Dr. Espinosa and MPA Alum Coauthor Study of Refugee Workers' Mental Health

People who help refugees resettle often suffer from Secondary Traumatic Stress (STS), the vicarious emotional pain caused by hearing about others’ trauma, according to a study co-authored by Ryan Hallock (MPA ‘17, pictured above) and Dr. Adriana Espinosa.

The study, based on 210 survey responses, found that after assisting continual cases of severely traumatized refugees, resettlement workers are prone to lose sleep and feel angry and hopeless. To cope with the pain, they often turn to alcohol, distraction, and self-blame, and they may feel the need to de-personalize their clients. Young female workers have a higher rate of burnout from this stressful work. People with higher emotional intelligence - awareness of emotions and how to channel them - are less likely to get burnt out, suffer STS, and engage in harmful coping, the study found.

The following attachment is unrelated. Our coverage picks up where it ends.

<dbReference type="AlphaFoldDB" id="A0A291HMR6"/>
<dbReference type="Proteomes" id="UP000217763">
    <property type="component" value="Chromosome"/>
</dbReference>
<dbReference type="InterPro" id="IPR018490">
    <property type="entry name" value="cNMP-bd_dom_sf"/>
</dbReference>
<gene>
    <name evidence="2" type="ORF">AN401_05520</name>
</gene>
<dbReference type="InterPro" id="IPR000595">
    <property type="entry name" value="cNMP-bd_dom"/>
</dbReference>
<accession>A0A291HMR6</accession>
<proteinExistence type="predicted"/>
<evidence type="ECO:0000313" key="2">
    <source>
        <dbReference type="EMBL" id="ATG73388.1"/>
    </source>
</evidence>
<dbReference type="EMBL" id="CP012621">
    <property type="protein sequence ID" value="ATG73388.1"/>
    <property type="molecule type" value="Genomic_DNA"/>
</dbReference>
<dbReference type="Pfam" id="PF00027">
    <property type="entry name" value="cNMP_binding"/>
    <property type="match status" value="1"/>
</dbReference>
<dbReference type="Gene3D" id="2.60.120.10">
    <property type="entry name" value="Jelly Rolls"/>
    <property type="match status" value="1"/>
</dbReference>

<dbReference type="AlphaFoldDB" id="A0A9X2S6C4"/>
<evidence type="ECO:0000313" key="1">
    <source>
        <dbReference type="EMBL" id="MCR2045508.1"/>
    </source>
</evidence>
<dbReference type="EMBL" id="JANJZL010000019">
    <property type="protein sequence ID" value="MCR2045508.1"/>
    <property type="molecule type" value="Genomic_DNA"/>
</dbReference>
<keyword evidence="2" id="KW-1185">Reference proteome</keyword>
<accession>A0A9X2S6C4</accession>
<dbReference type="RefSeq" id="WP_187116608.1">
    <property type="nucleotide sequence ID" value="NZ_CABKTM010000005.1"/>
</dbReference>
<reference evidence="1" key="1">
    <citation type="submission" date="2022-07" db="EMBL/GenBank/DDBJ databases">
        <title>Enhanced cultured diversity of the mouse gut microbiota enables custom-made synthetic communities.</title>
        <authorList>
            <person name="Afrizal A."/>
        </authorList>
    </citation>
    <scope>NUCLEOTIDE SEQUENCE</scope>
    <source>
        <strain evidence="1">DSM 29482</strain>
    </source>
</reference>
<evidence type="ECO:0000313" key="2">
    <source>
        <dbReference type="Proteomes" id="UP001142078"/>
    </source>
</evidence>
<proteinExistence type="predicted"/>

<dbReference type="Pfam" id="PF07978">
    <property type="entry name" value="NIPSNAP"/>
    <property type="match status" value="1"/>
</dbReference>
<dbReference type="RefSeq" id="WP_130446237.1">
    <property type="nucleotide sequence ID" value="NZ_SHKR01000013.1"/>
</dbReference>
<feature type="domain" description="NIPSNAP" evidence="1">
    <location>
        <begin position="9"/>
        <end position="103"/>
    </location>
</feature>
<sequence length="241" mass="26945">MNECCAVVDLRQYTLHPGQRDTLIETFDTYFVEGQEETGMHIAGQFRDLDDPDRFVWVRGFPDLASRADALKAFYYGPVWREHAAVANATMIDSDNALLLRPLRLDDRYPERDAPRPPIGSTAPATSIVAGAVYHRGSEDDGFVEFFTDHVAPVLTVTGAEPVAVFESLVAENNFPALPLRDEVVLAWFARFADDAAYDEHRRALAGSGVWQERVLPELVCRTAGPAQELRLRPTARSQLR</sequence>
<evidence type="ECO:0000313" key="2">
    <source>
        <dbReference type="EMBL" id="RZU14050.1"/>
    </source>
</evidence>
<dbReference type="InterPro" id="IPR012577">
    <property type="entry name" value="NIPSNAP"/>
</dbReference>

Read the study


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